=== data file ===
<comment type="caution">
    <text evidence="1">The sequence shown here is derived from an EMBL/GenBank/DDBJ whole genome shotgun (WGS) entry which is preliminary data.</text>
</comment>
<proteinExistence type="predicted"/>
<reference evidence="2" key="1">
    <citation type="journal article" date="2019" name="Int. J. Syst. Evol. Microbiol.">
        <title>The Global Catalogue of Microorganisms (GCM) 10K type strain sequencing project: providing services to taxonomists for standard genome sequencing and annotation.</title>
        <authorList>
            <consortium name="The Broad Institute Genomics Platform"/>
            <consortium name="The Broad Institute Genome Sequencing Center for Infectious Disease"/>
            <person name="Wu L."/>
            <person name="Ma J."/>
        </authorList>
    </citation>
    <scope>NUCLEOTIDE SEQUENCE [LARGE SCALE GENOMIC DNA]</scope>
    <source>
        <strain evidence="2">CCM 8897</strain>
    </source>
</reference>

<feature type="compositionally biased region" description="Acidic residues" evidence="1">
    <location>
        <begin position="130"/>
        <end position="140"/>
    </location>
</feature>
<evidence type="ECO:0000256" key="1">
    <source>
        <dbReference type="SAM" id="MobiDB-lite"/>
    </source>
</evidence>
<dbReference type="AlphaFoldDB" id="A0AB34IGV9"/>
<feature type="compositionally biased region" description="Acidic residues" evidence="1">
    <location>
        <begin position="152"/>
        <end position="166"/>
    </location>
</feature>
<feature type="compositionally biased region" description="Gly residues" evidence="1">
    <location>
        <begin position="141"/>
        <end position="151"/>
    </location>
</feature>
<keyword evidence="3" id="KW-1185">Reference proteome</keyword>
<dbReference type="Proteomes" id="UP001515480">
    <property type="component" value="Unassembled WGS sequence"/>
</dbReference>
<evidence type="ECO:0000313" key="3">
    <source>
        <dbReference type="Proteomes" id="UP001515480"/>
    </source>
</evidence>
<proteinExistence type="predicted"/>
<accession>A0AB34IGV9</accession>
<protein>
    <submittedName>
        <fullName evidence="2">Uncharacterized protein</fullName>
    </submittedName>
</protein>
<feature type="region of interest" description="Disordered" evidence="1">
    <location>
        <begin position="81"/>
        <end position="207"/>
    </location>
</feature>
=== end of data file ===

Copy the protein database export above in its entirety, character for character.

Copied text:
<comment type="caution">
    <text evidence="1">The sequence shown here is derived from an EMBL/GenBank/DDBJ whole genome shotgun (WGS) entry which is preliminary data.</text>
</comment>
<proteinExistence type="predicted"/>
<reference evidence="2" key="1">
    <citation type="journal article" date="2019" name="Int. J. Syst. Evol. Microbiol.">
        <title>The Global Catalogue of Microorganisms (GCM) 10K type strain sequencing project: providing services to taxonomists for standard genome sequencing and annotation.</title>
        <authorList>
            <consortium name="The Broad Institute Genomics Platform"/>
            <consortium name="The Broad Institute Genome Sequencing Center for Infectious Disease"/>
            <person name="Wu L."/>
            <person name="Ma J."/>
        </authorList>
    </citation>
    <scope>NUCLEOTIDE SEQUENCE [LARGE SCALE GENOMIC DNA]</scope>
    <source>
        <strain evidence="2">CCM 8897</strain>
    </source>
</reference>

<feature type="compositionally biased region" description="Acidic residues" evidence="1">
    <location>
        <begin position="130"/>
        <end position="140"/>
    </location>
</feature>
<evidence type="ECO:0000256" key="1">
    <source>
        <dbReference type="SAM" id="MobiDB-lite"/>
    </source>
</evidence>
<dbReference type="AlphaFoldDB" id="A0AB34IGV9"/>
<feature type="compositionally biased region" description="Acidic residues" evidence="1">
    <location>
        <begin position="152"/>
        <end position="166"/>
    </location>
</feature>
<feature type="compositionally biased region" description="Gly residues" evidence="1">
    <location>
        <begin position="141"/>
        <end position="151"/>
    </location>
</feature>
<keyword evidence="3" id="KW-1185">Reference proteome</keyword>
<dbReference type="Proteomes" id="UP001515480">
    <property type="component" value="Unassembled WGS sequence"/>
</dbReference>
<evidence type="ECO:0000313" key="3">
    <source>
        <dbReference type="Proteomes" id="UP001515480"/>
    </source>
</evidence>
<proteinExistence type="predicted"/>
<accession>A0AB34IGV9</accession>
<protein>
    <submittedName>
        <fullName evidence="2">Uncharacterized protein</fullName>
    </submittedName>
</protein>
<feature type="region of interest" description="Disordered" evidence="1">
    <location>
        <begin position="81"/>
        <end position="207"/>
    </location>
</feature>